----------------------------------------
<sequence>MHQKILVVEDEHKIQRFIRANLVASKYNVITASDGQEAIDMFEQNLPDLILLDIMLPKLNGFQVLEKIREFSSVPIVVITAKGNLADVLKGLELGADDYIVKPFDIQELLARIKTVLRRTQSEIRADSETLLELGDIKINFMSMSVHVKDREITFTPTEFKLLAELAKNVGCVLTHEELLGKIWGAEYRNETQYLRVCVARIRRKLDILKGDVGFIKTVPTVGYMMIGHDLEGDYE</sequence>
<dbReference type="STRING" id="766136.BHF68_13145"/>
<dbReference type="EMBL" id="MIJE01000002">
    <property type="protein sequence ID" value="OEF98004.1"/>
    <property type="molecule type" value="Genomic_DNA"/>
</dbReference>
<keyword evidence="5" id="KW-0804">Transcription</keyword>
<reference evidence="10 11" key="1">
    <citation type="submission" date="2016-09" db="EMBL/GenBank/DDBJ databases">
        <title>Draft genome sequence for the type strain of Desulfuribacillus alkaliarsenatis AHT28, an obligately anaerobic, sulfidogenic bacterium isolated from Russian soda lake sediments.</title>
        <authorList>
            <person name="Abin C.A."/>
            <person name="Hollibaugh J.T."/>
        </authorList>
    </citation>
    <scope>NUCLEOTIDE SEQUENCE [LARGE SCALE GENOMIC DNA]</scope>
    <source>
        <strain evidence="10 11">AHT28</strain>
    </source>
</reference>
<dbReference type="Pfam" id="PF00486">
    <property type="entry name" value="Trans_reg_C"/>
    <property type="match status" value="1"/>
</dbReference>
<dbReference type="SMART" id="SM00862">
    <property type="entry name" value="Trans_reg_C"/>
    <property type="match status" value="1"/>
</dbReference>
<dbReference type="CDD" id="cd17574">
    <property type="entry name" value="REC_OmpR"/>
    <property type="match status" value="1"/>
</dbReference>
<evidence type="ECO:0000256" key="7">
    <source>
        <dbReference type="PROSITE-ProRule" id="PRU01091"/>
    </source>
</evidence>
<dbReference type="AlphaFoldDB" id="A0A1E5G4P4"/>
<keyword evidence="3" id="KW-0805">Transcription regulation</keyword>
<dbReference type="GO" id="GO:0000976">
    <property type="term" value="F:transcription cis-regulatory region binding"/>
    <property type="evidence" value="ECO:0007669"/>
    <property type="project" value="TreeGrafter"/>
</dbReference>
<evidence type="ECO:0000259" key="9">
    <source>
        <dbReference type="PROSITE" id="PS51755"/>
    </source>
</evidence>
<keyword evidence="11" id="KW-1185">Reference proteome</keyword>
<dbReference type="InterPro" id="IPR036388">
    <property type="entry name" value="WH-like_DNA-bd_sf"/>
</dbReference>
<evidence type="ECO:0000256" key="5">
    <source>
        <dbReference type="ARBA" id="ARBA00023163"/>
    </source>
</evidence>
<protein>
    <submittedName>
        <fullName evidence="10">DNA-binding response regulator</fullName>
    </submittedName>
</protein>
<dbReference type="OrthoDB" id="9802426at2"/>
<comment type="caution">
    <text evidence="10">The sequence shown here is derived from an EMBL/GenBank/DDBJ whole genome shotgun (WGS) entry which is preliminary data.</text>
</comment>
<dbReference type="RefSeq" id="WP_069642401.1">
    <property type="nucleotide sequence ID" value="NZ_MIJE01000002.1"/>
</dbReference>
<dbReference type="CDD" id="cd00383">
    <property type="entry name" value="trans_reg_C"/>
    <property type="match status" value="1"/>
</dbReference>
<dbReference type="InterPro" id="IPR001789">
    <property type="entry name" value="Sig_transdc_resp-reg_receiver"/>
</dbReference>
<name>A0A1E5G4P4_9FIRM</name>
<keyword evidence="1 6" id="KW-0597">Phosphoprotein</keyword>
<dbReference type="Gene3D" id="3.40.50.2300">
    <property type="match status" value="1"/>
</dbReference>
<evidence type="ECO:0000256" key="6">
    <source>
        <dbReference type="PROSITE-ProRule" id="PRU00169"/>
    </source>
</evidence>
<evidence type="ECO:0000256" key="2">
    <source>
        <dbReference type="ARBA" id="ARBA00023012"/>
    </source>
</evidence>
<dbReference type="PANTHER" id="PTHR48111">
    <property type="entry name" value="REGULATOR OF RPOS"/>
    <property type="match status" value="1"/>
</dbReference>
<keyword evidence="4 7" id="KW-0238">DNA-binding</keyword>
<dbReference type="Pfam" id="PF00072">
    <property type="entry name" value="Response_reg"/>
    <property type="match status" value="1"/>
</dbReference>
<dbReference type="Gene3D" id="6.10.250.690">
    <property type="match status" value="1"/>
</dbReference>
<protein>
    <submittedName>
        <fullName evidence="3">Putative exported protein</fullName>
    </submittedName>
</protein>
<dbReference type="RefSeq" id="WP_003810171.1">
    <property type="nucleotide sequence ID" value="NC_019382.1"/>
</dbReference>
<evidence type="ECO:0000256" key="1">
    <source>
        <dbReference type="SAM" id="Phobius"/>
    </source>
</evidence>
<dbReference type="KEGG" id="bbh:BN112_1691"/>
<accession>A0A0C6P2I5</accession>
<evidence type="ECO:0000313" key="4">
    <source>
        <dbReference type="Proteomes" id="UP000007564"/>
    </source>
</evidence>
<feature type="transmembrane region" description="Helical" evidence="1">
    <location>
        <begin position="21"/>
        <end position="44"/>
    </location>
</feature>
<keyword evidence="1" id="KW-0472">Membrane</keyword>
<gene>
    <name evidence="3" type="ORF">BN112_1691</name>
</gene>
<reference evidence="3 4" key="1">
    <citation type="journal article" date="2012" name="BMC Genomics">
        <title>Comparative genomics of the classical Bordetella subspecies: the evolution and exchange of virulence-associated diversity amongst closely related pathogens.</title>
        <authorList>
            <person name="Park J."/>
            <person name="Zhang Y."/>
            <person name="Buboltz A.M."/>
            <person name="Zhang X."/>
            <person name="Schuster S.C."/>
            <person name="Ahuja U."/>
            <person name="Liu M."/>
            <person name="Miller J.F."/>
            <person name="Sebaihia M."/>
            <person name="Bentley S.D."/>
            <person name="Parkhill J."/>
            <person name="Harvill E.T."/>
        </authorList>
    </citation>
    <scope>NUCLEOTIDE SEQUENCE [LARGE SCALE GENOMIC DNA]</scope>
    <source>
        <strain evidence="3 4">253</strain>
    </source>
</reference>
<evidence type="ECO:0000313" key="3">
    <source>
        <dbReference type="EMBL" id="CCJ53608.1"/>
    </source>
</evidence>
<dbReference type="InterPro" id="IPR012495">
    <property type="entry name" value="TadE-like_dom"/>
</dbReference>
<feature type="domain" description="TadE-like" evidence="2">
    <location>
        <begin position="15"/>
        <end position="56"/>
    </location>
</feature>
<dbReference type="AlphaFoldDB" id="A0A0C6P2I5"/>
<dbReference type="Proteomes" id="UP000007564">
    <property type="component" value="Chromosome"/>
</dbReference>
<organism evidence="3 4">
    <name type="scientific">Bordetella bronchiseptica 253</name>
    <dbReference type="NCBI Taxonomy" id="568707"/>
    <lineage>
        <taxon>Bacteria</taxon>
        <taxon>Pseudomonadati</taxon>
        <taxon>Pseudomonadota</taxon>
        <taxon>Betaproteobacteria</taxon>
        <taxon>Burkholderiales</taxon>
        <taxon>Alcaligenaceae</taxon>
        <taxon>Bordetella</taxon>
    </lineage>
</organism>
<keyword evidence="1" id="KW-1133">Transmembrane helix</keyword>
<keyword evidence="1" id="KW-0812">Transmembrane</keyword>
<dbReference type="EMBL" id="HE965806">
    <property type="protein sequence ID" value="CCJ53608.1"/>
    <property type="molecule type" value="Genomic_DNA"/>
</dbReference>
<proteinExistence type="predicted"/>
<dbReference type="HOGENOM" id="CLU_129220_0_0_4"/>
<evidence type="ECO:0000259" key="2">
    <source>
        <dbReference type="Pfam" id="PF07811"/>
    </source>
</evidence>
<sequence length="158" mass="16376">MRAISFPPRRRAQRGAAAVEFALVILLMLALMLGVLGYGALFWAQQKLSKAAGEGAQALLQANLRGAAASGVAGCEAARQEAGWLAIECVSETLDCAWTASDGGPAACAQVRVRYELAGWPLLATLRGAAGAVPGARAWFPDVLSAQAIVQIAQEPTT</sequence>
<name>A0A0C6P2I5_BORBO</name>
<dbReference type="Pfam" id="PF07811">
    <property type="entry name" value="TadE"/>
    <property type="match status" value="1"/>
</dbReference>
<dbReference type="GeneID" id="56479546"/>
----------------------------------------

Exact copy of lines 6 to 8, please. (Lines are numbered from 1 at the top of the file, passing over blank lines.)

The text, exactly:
</dbReference>
<keyword evidence="5" id="KW-0804">Transcription</keyword>
<reference evidence="10 11" key="1">